The seductive appeal of using drones to kill America's enemies is that they are lethal for those on the ground, but safe for those who guide them through the skies. They are also far cheaper than bombers and fighter planes.
The destructive drone downside is that using these weapons seems cost-free -- for Americans. And that's making it far too easy to launch this surgical-strike version of warfare.
That raises the question: If drone war isn't killing Americans, why not keep waging it? The answer: They may be safe for Americans today, but they pose a real risk for the future -- and maybe for right now.
Just this month, a drone strike killed women and girls gathering firewood in Afghanistan. The drones have killed people seen as real threats, such as Anwar al-Awlaki, a U.S. citizen. But they've also killed innocent civilians, including wedding parties.
Though supporters of the drones portray them as precise, someone on the ground has to help drone operators find terrorists. And intelligence can be tragically wrong. Whether a wedding party is wiped out totally by accident, or because a real terrorist was among the guests and someone decided to accept the "collateral damage" to get a kill, today's survivors can become our nation's enemies tomorrow.
In fact, one theory about the attack on a U.S. consulate in Benghazi, Libya, is that it was in retaliation for the drone strike that killed a top al-Qaida operative, Abu Yahya al-Libi, this year in the Waziristan tribal area of Pakistan.
The drones are already endangering the health, though not the lives, of those who "fly" them from computer consoles in this country. Some drone operators, at locations such as Creech Air Force Base in Nevada, experience something like post-traumatic stress disorder from the jarring contrasts in their everyday lives. At the end of their shifts, guiding drone-based missiles to kill people on the other side of the world, they go home to have supper with their families and help their kids with homework.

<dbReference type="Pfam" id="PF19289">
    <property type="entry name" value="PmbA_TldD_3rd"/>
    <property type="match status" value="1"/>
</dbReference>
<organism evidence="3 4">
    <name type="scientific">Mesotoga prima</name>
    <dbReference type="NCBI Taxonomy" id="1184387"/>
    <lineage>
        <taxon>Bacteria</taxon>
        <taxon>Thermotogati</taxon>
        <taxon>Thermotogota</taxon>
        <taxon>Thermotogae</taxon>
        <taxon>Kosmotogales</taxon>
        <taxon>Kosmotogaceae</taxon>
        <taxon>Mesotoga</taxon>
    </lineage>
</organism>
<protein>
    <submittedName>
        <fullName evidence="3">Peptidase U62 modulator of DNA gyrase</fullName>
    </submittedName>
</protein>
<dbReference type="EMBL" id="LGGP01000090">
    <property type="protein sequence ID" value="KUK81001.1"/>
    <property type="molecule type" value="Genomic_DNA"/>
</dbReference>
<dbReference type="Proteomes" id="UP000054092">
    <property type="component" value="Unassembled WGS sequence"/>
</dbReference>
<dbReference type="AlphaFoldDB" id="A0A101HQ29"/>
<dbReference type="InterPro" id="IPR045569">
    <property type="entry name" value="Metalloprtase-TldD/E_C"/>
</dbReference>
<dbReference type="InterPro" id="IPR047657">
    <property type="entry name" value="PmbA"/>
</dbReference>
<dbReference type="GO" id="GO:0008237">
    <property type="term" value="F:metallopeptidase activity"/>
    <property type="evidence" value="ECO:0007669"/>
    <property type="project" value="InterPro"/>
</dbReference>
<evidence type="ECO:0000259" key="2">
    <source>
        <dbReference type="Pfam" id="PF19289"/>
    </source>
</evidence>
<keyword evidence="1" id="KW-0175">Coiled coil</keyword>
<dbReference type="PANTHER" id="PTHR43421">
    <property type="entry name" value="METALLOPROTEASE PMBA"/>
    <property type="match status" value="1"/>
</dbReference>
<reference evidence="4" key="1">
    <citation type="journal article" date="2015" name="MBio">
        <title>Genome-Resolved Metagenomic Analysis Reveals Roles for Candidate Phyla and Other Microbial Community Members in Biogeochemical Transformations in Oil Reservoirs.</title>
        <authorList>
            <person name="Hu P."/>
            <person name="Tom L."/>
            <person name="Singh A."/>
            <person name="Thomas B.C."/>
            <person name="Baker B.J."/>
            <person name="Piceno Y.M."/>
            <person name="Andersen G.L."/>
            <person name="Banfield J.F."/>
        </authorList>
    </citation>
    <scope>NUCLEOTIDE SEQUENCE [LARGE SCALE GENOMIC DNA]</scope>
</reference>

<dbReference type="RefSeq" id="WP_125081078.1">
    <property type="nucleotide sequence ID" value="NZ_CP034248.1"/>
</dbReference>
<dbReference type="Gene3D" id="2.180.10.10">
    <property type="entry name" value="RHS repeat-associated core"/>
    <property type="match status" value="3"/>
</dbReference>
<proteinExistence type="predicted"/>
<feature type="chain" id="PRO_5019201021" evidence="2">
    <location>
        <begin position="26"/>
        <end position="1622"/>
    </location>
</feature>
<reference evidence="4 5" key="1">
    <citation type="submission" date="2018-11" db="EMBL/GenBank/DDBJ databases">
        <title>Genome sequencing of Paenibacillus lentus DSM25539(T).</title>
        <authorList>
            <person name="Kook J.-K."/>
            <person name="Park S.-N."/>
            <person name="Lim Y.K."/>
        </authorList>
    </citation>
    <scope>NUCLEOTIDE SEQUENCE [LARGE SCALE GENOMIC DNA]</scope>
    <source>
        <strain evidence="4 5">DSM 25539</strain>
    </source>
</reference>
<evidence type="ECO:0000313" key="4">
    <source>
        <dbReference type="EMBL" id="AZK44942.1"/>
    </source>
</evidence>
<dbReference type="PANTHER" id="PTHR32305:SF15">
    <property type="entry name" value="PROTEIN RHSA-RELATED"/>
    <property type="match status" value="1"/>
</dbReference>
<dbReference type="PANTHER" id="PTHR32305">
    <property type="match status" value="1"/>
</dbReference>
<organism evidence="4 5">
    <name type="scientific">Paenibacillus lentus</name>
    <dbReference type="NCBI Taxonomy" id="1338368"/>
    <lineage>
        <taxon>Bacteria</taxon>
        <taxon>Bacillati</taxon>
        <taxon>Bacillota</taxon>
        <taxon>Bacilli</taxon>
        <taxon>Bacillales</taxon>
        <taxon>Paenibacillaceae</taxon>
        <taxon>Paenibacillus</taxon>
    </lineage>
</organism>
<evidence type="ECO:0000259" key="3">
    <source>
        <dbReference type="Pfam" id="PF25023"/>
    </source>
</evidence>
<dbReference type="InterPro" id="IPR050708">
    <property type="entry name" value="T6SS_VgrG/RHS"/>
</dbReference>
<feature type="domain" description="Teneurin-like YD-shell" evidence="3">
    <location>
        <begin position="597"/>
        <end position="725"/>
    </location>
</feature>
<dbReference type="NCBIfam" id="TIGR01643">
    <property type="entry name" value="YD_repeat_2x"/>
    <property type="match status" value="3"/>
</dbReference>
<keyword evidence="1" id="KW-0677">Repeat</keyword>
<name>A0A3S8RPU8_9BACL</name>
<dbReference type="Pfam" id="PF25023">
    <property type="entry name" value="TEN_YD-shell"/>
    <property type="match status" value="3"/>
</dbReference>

But the overwhelming fact remains: No Americans are likely to die while remotely guiding drones to their targets in places like Afghanistan, Pakistan and Yemen. When planning military operations in the pre-drone world, generals always had to consider the cost in casualties among their own troops. In drone warfare, that's not relevant.
So, given the zero cost in American lives and the high casualty rate for terrorist leaders, it's no wonder some national polls have shown that most Americans support the drone strikes. The poll respondents seem to value so highly what the drones offer that they're willing to accept the deaths of innocent civilians -- killed either because they happened to be near the actual target or because the intelligence guiding the drones was just wrong.
But that support grew up without anything resembling a real debate on the use of these new tools of modern warfare. The questions are many:
Do the drones violate long-held U.S. policy, embraced by presidents of both parties, against assassination? Is the use of drones a violation of international law -- even a war crime? Should the president of the United States be acting as judge and jury, deciding who lives and who dies, in secret meetings with a tight circle of aides? Is our nation's widespread use of the drones creating a global anything-goes-with-drones ethic that will someday make a nation or a terrorist group feel fully entitled to use them in the skies over America? In the long run, are the drones creating more enemies than they're killing?
The biggest obstacle to that debate right now is the lack of transparency from the White House, the Pentagon and the CIA about the extent of drone use and the number of civilians killed. But it's a debate our nation has to have. What better time for it than during a presidential election?